Why These Millennials Are Going To “Crash” The Conventions

Photo: Courtesy of FUSE.
Arlene Santana, a television host and actress, will cover the Democratic National Convention in Philadelphia.
An estimated 11.9 million Hispanic millennials will be eligible to vote in this year's election. But all too often, members of the growing and influential voting bloc feel their voices aren't heard in Washington. Arlene Santana and James Villalobos are hoping to change that. The two millennials will be among the droves of reporters flocking to Cleveland and Philadelphia for the national political conventions this July, covering the personalities and policies at the center of the action on behalf of Fuse, a national television network aiming to reach Latinos and multicultural audiences between the ages of 18 and 34. They won the ticket to the convention — and mic — through Crash the Parties, a contest sponsored by Fuse and Voto Latino. Santana, a TV host and actress, will attend the Democratic National Convention in Philadelphia, while Villalobos, a college student and member of the National Association of Hispanic Journalists, will be live from Cleveland with the GOP. They beat out nearly 200 other entrants competing for the opportunity. The two reporters spoke with Refinery29 by phone about why conventions matter, the top issues for millennial Hispanic voters, and more.
Congratulations! What was it like to find out you would cover the conventions?
James Villalobos: "When I learned I won, I was literally completely speechless on the call. I’m excited to witness history. As a 20-year-old college student, to have the opportunity to report for a network such as Fuse at what will probably be one of the biggest events this year, it’s just really surreal." Arlene Santana: "This was something that my entire family got behind. My mom actually found out about the competition…[and] once I figured out what it was about, I jumped at the chance to submit. I feel like this belongs to everybody who got behind me, and I’m excited to represent them and the entire Latino community at the convention."

The 27 million Latino voters, we feel like we don’t have a voice, like our voice doesn’t matter.

Arlene Santana
Why is it so important that people tune in and pay attention and watch what’s happening at the convention?
JV: "It’s an interesting time just because of how divided the Republican Party is, so for me, it will be interesting to hear from the delegates directly and see how they plan on uniting the party behind Donald Trump. Earlier this month, Republican Senate Majority Leader Mitch McConnell said on Meet the Press that he’s concerned about the Hispanic vote, and I say rightfully so. Latinos shouldn’t be brushed away because the Latino vote, especially this year, is crucial. There are 27.3 million eligible Latino voters. I feel like it’s my responsibility to really make sure the issues affecting Latinos are going to be discussed and taken seriously this year." AS: "Sometimes people assume that politics don’t affect them directly. But this election, especially after the immigration proposal from Obama was blocked at the Supreme Court, it’s affecting us more than ever, and in a very up front, obvious way. The 27 million Latino voters, we feel like we don’t have a voice, like our voice doesn’t matter. And if we can harness our voter numbers and our potential political power, I think we can really be a game changer in this election."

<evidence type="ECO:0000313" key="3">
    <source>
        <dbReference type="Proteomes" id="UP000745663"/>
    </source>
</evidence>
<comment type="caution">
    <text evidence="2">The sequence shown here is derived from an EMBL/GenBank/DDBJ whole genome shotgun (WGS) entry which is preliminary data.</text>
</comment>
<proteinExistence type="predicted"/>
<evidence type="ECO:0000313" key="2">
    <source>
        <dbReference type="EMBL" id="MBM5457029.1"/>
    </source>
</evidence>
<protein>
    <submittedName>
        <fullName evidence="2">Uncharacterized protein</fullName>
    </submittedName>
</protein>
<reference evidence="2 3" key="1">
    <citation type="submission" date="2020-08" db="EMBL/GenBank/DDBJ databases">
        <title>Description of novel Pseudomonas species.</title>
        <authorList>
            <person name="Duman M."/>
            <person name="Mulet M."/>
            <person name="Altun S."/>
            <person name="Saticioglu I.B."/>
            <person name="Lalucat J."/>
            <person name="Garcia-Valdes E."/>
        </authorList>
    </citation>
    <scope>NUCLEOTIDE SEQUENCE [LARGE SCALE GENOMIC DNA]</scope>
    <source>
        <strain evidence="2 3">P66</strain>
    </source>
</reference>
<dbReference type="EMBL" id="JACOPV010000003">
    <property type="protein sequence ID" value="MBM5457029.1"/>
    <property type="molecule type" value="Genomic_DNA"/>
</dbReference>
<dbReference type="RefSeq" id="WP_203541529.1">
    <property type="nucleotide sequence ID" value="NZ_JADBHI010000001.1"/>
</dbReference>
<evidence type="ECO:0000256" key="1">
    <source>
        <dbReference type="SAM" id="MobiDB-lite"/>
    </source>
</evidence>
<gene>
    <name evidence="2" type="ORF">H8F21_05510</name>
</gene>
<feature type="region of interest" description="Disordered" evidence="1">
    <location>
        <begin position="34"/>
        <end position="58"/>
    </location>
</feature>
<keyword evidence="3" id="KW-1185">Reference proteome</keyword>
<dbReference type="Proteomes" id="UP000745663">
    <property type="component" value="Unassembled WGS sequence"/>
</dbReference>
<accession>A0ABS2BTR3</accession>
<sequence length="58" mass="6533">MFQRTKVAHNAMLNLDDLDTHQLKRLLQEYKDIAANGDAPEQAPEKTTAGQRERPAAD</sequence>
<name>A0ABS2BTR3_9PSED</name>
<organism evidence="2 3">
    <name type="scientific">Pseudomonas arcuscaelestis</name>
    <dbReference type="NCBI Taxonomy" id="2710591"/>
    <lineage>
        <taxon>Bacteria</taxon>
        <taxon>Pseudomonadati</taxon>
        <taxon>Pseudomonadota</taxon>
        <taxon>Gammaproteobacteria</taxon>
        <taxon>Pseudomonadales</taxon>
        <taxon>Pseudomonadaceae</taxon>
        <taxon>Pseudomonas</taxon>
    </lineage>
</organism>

Photo: Courtesy of FUSE.
James Villalobos, a college student studying journalism, will cover the Republican National Convention.
What are the top issues for millennial Latino voters this year?
JV: "Immigration is one of the many issues affecting the Latino community, but it’s more than that. It’s education, it’s gun control." AS: "One of the most important issues for me, and why I got involved, is I feel like our community lacks support and education when it comes to our health. As millennials, we start to see our parents become sick with things like diabetes and cancer and, even as young people, we’re also getting Type 2 diabetes. If we want to be leaders in the future, we have to be healthy."

This year we may see the first Latina ever elected to the U.S. Senate, either from Nevada or California — what impact would that have on inspiring and engaging women from the Latina community in politics?
AS: "For me, I feel like when we start to see ourselves represented in Washington, when we start to see ourselves represented in politics, that’s what motivates us. Similarly, like with TV shows, when we weren’t represented in the past, having Latino cops or Latino doctors or nurses on television, it’s hard to identify with those things. The more we see ourselves represented by politicians who are getting nominated by the Senate, and getting nominated to the Supreme Court, the more that we will want to get involved and the more we can get motivated to get involved." JV: "I just hope it shows other Latinos in this community that they matter and we have a voice. The face of this country is changing and that’s something that we have to acknowledge and recognize. We have to adjust. You just can’t ignore it any longer."

Do you have a dream interview that you’re hoping to score?
JV: "The man himself, The Donald." AS: "Bernie Sanders. I think that it’s important to get his perspective." Editor's note: This interview has been edited and condensed.

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